I don’t think a leaky turbo seal would affect its ability to spool up. A bad bearing, maybe. If, as tester suggested, the drain tube is clogged, the bearing won’t last too long.

Remove the oil return line from the turbo/oil pan/engine block and try blow compressed air thru it.


I’ll try that tomorrow thanks! It’s a 2hr round trip to check anything so… if there’s anything else I can try while I’m out there to report back here let me know.

Oil on the compressor blades of the turbo and smoke out the exhaust usually indicates a restricted oil return line from the turbo.


Ahhhh I forgot to mention one big mystery! I don’t know if I can trust my instruments here because it seems so absurd but… My oil pressure appears to be way too high… I’m reading around 70+ PSI at idle and higher at at higher rpm. Rev it up and oil pressure can go up to nearly 80. That’s the maximum the gauge can read out.

Both engines show this. 70 or 80 oil pressure. Never less.

When I first saw this… I shut everything down and changed the oil and filters. This engines hold an insane amount of oil and each engine has 2 gigantic oil filters. I put new oil in to spec on the manual… fired it up and…

Again. Had high oil pressure. No change. If there’s a restricted line… That could explain it…

Studying a schematic… Looks like when I fire the pressurized air in to the turbo oil return line tomorrow it will go straight in to the pan. Then probably back out though the dip stick.

8 liters sound a little small for a tractor trailer. The 6 cylinder Macks were 672 cubic inch, the Cummins were 855 or 902, don;t remember what the Cat was but I think if was bigger than the Mack. The GM or Detroits were smaller being a two stroke. The Detrots would turn a lot of RPM but the others would be really overrevving at 2500. The power in a diesel is controlled by the fuel pump and boost. It is possible to change the shims and springs in a pump to get better fuel mileag but it really kills the power.

I think you’re right. The book for the standard “industrial use” engine (only manual I have) says 8.821 liters (538.3 cu. in) with compression of 17:1 and a max 2,200rpm.

However, the rated output for the vessel is 2500 rpm for 30mph burning 37 gallons of diesel per hour in a magazine article that reviewed performance. It may be that the marine variant of the engine is modified for increased output? Or someone fudged a number. I know the marine variant of the engine has a lot of differences since some of the part numbers for it… don’t exist. My understanding is there were only 6 of these engines ever built.

The alternate power plant was twin Caterpillar 3208TA V8 Diesels. I’ve got the Hinos.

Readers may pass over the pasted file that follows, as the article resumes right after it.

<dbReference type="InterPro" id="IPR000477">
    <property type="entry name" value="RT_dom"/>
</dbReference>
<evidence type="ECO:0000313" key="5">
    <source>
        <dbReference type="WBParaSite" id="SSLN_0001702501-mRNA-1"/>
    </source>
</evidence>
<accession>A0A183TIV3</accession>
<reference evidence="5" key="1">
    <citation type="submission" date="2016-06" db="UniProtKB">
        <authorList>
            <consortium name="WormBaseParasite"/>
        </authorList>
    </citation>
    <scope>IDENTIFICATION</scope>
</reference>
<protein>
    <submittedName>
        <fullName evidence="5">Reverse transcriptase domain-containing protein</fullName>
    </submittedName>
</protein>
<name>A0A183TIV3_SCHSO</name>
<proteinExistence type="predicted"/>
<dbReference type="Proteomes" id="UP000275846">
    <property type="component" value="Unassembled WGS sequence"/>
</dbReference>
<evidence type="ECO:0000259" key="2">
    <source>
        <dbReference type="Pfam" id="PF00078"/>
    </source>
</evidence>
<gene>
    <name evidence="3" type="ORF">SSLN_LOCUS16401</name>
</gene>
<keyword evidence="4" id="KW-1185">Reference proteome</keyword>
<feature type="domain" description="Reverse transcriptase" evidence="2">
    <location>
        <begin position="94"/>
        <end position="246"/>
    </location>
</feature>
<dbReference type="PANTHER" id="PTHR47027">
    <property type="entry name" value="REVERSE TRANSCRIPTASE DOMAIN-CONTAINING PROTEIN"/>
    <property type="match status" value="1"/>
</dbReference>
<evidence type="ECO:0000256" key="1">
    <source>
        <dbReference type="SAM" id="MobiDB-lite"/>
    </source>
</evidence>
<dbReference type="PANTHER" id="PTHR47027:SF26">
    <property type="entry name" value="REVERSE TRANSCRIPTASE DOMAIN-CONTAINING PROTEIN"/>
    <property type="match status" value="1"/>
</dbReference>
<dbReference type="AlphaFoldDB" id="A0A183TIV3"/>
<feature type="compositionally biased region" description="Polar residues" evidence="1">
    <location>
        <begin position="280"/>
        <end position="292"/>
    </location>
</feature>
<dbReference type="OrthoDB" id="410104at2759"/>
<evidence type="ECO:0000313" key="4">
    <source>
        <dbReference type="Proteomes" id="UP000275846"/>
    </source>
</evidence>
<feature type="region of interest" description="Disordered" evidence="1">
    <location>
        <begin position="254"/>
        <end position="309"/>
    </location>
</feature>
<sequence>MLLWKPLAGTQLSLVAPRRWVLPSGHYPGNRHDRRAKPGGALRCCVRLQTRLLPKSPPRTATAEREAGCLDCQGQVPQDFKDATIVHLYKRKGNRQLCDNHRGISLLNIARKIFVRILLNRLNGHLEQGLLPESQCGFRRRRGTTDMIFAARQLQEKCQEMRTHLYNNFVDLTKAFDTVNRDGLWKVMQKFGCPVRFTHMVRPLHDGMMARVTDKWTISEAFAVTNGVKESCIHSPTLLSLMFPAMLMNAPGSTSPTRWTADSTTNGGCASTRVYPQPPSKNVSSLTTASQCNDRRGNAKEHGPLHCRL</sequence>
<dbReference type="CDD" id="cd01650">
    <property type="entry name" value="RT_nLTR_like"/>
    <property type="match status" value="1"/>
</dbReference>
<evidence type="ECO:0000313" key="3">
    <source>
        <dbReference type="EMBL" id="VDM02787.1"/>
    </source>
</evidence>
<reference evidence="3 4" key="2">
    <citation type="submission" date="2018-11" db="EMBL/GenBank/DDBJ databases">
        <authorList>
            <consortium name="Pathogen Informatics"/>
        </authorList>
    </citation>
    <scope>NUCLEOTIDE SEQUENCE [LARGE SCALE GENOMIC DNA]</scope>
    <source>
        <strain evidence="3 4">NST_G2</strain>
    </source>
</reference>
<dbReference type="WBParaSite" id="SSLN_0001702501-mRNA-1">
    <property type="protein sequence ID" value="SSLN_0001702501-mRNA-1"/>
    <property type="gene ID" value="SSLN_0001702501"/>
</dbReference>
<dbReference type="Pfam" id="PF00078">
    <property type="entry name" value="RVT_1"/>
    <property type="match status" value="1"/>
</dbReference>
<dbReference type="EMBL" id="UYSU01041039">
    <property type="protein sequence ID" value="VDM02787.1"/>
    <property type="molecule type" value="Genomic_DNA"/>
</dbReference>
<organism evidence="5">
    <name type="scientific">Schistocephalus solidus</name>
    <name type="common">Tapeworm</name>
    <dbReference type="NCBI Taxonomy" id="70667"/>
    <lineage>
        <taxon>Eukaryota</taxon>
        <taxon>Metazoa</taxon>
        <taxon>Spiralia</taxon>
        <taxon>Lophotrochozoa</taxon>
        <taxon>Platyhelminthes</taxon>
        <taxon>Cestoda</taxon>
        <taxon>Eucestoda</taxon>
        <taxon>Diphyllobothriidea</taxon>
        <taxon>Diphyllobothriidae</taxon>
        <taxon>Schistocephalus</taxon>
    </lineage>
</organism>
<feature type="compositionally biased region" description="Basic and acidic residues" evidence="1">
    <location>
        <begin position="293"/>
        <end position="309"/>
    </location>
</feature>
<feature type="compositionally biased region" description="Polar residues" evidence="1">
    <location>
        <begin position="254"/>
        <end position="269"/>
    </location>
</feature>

I was not familiar with Hino, it came to the US in 1995, the year I retired. Your engine is the largest that was made but did go above class 7 whicc includes tractor trailers but not really heavy duty models which are class 8. The Hino would be suitable for a city pickup and delivery tractor trailed or one limited to light loads. Check your fuel tanks for water, it reall plugs up those fuel filters. I liked the Wix fuel filters for my Mack, they had a drain valve on the bottom to drain water. Don’t empty the filter, a dry diesel is a bear to start.

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30 years old and only 400 hours (if that is correct,) is rough.
I don’t have any experience with Hino’s personally, but make sure the oil, oil filters, and fuel filters have been changed recently. with that much sitting, I would be concerned about sticking rings, but only after checking the oil lines as Tester suggested.

I had a turbo seal go bad on a brand new International mechanical engine once- to where the turbos started pushing oil into the intake, which the engine started running on the oil. They couldn’t shut the truck off, and it was bellowing TONS of smoke. Fire department showed up and cut the fuel lines- but the engine kept running until it ran out of oil. So I’d say don’t run it too long with a leaky oil seal if that is what it ends up being :slight_smile:

Might the valves need adjusting?

Is this a saltwater boat by chance? Have you kept up on your zinc replacement? If not, have you checked the props for corrosion?

Also check for a spun prop, which is when the rubber bushing between the propshaft and the blade breaks. (this can happen no matter what kind of water your boat is in)

Obviously, while you’re checking those things, make sure there isn’t anything wrapped around the prop, and make sure the prop blades aren’t damaged from smacking something.

He’s got twin engines, so I’d guess two props. It’d be odd for both props to have the same problem.

It’d be just as odd for both engines to have the same problem. :wink:

Plus, it only takes partially losing one prop to slow the thing down.